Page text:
CLIP-ings: October 19, 2018

Internet Governance

FCC Makes Case For Net Neutrality Repeal: The Federal Communications Commission filed a brief with the U.S. Court of Appeals for the D.C. Circuit to defend its recent repeal of the 2015 net neutrality rules, marking its first move to defend a challenge by 22 states, consumer advocates, and technology companies that contend the repeal was arbitrary and capricious; the brief argues that the agency acted within its discretion in rolling back the rules and presents evidence that the rules stifled investment in broadband networks.

SEC Warning:  The Securities and Exchange Commission issued an investigative report warning that public companies’ failure to consider cyber threats in their internal accounting controls may violate federal law; the report stems from the SEC’s investigation of nine companies victimized by “business email compromise” frauds, in which cyber criminals pose as company executives to deceive employees into sending company funds to bank accounts controlled by the hackers.


TSA Unveils Biometrics Roadmap: The Transportation Security Administration published a roadmap for expanding the use of biometrics in airports across the country to strengthen security and improve the travel experience; while the roadmap only hints at addressing privacy issues in later studies, the Administration plans to begin working with U.S. Customs and Border Protection on biometric security for international travel, put biometric technology into use for TSA PreCheck  travelers, and eventually use biometric data for screening at airport security checkpoints.

Anthem Pays Record $16 Million Settlement: Anthem agreed to pay a record $16 million to the Department of Health and Human Services and Office for Civil Rights to settle potential violations of the Health Insurance Portability and Accountability Act (HIPAA) Privacy and Security Rules after a series of cyberattacks led to the largest health data breach in history and exposed the electronic health information — including names, birth dates, Social Security numbers, and medical IDs — of nearly 79 million people in 2015; Anthem also agreed to take corrective steps to comply with HIPAA, including assessing its electronic security risks, taking appropriate countermeasures, and maintaining surveillance.

Information Security and Cyberthreats

Penta-gone! 30,000 Personal Records Swiped: The Pentagon announced that a cyber breach at an unnamed contractor that maintains the Defense Department’s travel records compromised the personal information and credit card data of nearly 30,000 U.S. military and civilian staffers; the Department is unsure about when the initial breach occurred, and a Pentagon spokesperson stated that the Department will “continue to assess the risk of harm and will ensure notifications are made to impacted personnel whose PII may have been compromised.”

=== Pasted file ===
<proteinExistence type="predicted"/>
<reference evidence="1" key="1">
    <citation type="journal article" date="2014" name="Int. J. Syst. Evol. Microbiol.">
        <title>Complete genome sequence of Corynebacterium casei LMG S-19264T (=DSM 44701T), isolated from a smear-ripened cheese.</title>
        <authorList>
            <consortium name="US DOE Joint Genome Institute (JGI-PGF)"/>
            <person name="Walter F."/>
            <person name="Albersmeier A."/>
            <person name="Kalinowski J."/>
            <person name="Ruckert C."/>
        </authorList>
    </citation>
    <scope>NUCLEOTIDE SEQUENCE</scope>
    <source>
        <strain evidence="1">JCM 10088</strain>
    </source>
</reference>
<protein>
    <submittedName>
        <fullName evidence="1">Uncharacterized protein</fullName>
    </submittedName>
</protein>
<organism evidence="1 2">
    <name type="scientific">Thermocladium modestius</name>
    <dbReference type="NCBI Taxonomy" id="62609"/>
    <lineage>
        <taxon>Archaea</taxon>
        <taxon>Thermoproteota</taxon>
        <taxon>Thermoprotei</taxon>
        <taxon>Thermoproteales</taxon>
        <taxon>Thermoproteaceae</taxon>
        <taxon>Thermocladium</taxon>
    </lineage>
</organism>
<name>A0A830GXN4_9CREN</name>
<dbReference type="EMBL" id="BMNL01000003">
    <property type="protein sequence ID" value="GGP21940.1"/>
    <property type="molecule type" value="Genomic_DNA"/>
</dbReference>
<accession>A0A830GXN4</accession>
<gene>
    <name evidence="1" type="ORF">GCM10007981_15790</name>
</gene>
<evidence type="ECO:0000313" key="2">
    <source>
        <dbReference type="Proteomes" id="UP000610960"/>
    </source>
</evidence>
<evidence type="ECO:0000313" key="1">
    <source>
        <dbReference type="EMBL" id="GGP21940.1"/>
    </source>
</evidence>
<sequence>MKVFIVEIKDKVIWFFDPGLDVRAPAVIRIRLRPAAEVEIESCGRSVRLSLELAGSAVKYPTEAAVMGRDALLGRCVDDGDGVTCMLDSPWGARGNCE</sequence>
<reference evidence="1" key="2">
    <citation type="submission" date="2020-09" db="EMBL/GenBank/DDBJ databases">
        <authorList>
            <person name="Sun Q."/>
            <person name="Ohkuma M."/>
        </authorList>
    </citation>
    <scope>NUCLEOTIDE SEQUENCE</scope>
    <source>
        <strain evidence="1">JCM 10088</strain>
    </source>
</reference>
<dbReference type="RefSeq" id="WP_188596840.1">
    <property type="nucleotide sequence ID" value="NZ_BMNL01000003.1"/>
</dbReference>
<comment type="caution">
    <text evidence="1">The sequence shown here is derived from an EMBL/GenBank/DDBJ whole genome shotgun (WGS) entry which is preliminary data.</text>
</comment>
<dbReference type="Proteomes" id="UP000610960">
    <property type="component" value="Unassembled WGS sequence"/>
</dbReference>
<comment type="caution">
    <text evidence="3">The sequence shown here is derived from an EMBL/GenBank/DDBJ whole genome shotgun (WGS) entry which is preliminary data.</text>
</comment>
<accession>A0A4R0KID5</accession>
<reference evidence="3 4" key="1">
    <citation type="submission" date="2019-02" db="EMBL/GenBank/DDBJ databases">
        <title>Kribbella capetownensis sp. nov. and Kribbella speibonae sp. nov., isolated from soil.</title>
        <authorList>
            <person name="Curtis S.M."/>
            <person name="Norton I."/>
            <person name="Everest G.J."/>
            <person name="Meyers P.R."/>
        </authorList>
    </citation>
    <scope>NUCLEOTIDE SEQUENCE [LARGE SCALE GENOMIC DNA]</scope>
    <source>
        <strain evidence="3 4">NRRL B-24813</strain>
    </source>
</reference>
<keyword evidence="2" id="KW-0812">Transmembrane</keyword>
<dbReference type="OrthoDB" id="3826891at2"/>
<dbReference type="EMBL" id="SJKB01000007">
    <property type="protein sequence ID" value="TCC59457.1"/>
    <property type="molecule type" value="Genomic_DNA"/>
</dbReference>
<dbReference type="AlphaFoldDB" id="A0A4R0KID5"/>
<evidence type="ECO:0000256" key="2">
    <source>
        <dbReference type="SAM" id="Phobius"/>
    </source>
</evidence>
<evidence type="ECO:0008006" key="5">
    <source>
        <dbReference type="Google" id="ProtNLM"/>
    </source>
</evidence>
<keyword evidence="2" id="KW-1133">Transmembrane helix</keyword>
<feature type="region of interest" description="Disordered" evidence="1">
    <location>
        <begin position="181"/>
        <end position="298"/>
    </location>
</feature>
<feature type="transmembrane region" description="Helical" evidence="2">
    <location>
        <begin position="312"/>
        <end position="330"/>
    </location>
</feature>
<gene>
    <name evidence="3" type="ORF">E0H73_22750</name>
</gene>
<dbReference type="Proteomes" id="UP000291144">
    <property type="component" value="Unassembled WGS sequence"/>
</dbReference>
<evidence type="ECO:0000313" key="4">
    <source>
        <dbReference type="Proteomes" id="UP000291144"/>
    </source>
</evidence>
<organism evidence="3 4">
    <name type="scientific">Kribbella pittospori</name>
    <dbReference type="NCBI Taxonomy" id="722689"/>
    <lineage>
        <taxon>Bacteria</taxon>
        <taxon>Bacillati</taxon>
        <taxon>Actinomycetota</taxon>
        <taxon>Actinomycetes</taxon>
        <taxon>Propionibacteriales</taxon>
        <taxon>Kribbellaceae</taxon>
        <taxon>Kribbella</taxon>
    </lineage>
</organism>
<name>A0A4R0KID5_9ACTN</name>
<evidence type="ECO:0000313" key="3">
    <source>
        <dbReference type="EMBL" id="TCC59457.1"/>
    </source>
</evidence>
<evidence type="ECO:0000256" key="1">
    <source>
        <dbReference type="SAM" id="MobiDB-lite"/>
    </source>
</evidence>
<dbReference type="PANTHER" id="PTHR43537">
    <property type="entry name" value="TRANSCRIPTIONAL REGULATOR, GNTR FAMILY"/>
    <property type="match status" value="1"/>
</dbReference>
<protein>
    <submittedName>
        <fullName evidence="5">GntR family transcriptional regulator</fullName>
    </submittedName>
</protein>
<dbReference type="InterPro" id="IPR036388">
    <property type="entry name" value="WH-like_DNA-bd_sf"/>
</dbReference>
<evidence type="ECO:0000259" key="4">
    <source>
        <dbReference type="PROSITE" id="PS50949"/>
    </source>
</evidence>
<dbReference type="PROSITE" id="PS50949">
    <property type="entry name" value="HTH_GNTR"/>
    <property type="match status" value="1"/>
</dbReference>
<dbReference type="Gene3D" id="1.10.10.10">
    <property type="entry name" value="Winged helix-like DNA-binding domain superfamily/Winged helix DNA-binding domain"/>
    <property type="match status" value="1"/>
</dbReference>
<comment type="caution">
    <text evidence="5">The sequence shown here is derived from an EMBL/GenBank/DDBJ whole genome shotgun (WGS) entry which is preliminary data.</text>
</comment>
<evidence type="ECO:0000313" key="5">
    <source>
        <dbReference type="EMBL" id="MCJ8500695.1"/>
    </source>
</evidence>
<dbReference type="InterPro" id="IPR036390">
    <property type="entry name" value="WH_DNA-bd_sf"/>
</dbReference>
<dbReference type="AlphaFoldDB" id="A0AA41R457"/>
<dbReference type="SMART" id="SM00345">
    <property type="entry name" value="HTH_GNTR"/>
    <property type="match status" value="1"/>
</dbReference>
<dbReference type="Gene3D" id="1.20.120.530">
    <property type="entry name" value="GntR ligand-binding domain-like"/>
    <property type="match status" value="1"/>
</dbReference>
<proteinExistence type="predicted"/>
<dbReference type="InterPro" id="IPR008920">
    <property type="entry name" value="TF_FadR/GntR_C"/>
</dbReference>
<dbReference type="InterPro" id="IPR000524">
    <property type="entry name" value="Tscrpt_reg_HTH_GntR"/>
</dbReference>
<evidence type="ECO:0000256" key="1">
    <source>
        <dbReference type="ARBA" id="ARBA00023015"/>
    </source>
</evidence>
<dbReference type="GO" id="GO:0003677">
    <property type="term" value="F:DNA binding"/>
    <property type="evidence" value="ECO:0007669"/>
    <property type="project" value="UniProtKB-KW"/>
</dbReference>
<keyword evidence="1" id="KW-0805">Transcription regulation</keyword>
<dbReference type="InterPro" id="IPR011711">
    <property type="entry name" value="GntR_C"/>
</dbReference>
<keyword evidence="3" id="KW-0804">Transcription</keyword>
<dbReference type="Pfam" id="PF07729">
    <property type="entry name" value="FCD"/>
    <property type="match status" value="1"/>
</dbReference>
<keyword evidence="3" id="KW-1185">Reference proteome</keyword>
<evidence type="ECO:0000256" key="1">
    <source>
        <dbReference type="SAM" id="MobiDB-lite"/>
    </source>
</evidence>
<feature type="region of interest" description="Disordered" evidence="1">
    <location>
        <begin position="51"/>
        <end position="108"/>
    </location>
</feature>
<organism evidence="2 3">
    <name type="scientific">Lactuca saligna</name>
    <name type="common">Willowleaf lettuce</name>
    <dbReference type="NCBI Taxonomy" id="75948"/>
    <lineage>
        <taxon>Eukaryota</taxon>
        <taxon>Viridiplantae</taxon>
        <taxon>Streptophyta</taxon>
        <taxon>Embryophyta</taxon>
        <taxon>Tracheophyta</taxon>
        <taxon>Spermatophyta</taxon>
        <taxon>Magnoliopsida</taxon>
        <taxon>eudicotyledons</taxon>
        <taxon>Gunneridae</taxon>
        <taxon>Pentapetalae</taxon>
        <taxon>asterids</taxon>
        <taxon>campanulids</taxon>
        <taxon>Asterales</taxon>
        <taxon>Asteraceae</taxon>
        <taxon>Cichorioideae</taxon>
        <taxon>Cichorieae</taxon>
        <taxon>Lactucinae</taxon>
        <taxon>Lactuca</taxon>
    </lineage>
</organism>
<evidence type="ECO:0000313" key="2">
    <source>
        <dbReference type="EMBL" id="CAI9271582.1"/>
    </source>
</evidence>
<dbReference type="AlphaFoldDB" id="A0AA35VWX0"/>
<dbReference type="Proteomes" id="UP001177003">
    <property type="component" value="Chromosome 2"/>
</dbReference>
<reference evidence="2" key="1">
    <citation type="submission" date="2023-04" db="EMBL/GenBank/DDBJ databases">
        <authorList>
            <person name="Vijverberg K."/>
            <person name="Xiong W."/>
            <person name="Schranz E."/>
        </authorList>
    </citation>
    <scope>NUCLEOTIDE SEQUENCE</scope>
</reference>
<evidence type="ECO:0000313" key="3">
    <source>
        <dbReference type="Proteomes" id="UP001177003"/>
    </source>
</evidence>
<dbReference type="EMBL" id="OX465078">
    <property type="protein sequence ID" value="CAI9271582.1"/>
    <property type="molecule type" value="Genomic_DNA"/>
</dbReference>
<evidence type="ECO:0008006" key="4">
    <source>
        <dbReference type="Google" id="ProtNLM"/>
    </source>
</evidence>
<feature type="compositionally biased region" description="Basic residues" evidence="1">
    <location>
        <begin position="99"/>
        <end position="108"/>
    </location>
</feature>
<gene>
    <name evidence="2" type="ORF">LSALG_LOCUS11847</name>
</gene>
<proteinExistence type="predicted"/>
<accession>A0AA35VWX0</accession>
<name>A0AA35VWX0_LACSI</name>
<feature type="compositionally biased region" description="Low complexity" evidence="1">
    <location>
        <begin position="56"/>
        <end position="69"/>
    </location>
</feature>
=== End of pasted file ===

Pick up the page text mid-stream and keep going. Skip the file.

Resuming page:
Intellectual Property

Facebook Demotes Inauthentic Content: Facebook is displaying articles that are stolen and republished with little or no modification less prominently; the new Publisher Guidelines will hopefully curtail copyright infringement by reducing the illicit websites’ referral traffic and ad revenue, and thus discourage content misappropriation.

Free Expression and Censorship

Google Confirms Censored Search Engine For China: CEO Sundar Pichai confirmed that Google will launch a search engine that automatically removes websites banned by the Chinese government from search results; in response to backlash from constituents such as Google employees and the U.S government, Pichai defended the project by arguing it could provide “information better than what’s available” to people in China presently.

Wikimedia Warns Of Stifled Criticism: TVEyes, a service that records television content and compiles it into a searchable database of 10-minute clips, filed a petition for Supreme Court review after the Second Circuit rejected TVEyes’s fair use argument and upheld Fox News’s copyright infringement claims; an amicus brief filed by the Wikimedia Foundation argues that the ruling permits copyright owners to “stifle criticism and undermines established fair use principles that are vital for media commentary.”

Practice Note

ABA Issues Opinion On Lawyers’ Obligation After Data Breach: The ABA issued a formal opinion that addresses a lawyer’s duty in the event of a data breach that destroys or discloses client confidences; the opinion only provides guidance for the breach of client data, not other data breaches that may also require action on the part of an attorney or firm.

On The Lighter Side

MIT Will Open College Of Computing: As pressure mounts on the U.S. to stay competitive in the global AI race, MIT is opening a college of computing that will focus on educating a new generation of artificial intelligence experts; the training will also bridge the talent gap in the AI hiring pipeline for human-powered industries such as customer service and trucking.

Joel R. Reidenberg
Stanley D. and Nikki Waxberg Chair and Professor of Law
Founding Academic Director, Fordham CLIP

Tom Norton 
Executive Director, Fordham CLIP

Subrina Chowdhury
Tommine McCarthy
Editorial Fellows, Fordham CLIP